It’s Thursday, May 30, and The Cato Institute’s climate-denying science center has closed up shop. Permanently.
The Cato Institute, a Washington D.C.-based think tank known for disseminating misleading climate information, quietly shut down its Center for the Study of Science this month.
The Cato Institute has had deep ties to Big Oil from the start. It was co-founded by Charles Koch in the 1970s, and has since received almost $12 million in funding from Koch foundations, as well as more than $100,000 in backing from ExxonMobil.
Although no public statement has been made as to why the center shut down, it might be linked to the departure of former director and long-time climate denier Patrick Michaels around the end of March.
“They informed me that they didn’t think their vision of a think tank was in the science business,” he told E&E on Tuesday, “and so I said, ‘OK, bye.'” Despite the closure of the center, a spokesperson for the organization said the Cato Institute will “continue to work on science policy issues.”
But that work could be moving slightly closer to the center on climate science: Meteorologist and former Cato scholar, Ryan Maue, said he suspects that conservatives and big businesses may begin shifting their support to think tanks like the Niskanen Center which promote a more moderate response to climate change.
On Tuesday, one of President Trump’s senior campaign advisors pressured members of Ohio’s state Senate into voting for a bill that would gut subsidies for renewable energy and fund a bailout of nuclear and coal plants. The message: We’re going into an election year, we can’t lose the jobs. The bill passed the Ohio House yesterday afternoon.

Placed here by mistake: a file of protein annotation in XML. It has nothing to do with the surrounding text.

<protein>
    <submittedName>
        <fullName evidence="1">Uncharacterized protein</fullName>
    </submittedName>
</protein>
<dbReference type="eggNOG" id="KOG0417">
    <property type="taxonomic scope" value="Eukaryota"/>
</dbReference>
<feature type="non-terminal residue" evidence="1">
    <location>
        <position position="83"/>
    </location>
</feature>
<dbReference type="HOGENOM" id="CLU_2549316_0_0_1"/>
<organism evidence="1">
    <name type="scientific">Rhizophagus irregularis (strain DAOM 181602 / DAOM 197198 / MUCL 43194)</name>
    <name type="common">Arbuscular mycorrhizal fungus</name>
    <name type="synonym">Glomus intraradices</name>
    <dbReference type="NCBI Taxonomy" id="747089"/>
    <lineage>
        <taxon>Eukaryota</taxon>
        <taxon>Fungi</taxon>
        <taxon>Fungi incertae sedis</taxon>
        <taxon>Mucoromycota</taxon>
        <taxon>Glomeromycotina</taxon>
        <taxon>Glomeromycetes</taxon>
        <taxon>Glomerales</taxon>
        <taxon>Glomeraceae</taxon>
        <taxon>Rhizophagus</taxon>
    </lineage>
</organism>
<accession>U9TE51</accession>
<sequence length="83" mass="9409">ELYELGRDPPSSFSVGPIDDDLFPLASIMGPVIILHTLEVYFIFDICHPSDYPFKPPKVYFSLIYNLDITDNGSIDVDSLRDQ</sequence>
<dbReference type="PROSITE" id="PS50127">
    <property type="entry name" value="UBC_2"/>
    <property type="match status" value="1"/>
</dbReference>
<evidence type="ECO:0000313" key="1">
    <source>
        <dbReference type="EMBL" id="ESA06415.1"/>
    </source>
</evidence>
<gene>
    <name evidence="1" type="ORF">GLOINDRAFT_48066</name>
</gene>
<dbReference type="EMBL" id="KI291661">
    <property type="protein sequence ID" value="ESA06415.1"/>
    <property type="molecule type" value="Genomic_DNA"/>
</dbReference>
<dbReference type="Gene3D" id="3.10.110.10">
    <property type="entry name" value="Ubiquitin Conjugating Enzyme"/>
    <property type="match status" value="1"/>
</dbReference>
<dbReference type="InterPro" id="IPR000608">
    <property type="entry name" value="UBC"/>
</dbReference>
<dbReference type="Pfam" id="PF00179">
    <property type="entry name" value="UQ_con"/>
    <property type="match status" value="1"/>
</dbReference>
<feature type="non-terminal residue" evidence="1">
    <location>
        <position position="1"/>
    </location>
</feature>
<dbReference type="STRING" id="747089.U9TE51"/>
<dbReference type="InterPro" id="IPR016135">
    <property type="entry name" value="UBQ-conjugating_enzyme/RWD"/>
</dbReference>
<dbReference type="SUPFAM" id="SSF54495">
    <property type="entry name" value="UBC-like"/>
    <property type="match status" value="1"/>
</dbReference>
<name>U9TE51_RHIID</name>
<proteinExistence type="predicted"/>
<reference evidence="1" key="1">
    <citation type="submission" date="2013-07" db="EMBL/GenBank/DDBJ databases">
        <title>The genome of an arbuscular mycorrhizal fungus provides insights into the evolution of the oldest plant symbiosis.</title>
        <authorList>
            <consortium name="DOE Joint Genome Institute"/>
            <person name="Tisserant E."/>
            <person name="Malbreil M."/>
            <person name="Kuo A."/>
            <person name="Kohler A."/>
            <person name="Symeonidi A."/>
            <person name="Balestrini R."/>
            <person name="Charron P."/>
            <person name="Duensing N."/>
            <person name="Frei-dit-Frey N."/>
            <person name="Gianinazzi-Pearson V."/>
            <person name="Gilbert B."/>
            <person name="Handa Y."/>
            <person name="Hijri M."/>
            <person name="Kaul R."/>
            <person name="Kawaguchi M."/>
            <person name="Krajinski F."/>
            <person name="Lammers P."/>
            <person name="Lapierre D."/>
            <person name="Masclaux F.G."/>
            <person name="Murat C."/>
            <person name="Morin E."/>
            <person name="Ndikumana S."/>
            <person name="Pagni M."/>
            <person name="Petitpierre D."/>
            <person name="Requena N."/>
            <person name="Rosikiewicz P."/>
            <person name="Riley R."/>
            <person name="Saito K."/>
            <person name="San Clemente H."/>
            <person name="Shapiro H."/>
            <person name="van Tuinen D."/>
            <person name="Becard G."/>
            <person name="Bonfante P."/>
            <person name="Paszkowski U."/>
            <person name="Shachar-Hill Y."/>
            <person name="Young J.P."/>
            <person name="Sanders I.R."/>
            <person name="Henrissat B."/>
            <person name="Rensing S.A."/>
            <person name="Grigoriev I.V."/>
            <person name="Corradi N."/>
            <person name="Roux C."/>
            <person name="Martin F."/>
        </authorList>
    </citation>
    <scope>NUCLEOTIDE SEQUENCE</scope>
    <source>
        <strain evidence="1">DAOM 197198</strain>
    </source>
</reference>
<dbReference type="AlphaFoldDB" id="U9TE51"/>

Chevron and ExxonMobil’s shareholders rejected a series of climate change-related proposals at the companies’ respective annual meetings yesterday. The failed proposals would have diversified the companies’ portfolios beyond their core oil and gas business. Some key reasons cited for the denial: Renewables tend to yield smaller shareholder returns and offer a less competitive advantage to companies.
Trump-appointed officials overruled career EPA scientists to approve the construction of an electronics manufacturing plant in one of Wisconsin smoggiest counties. According to internal Environmental Protection Agency emails obtained by the Sierra Club and Clean Wisconsin, the EPA granted Racine County an exemption to smog standards, allowing the company, Foxconn, to avoid spending millions on pollution control devices.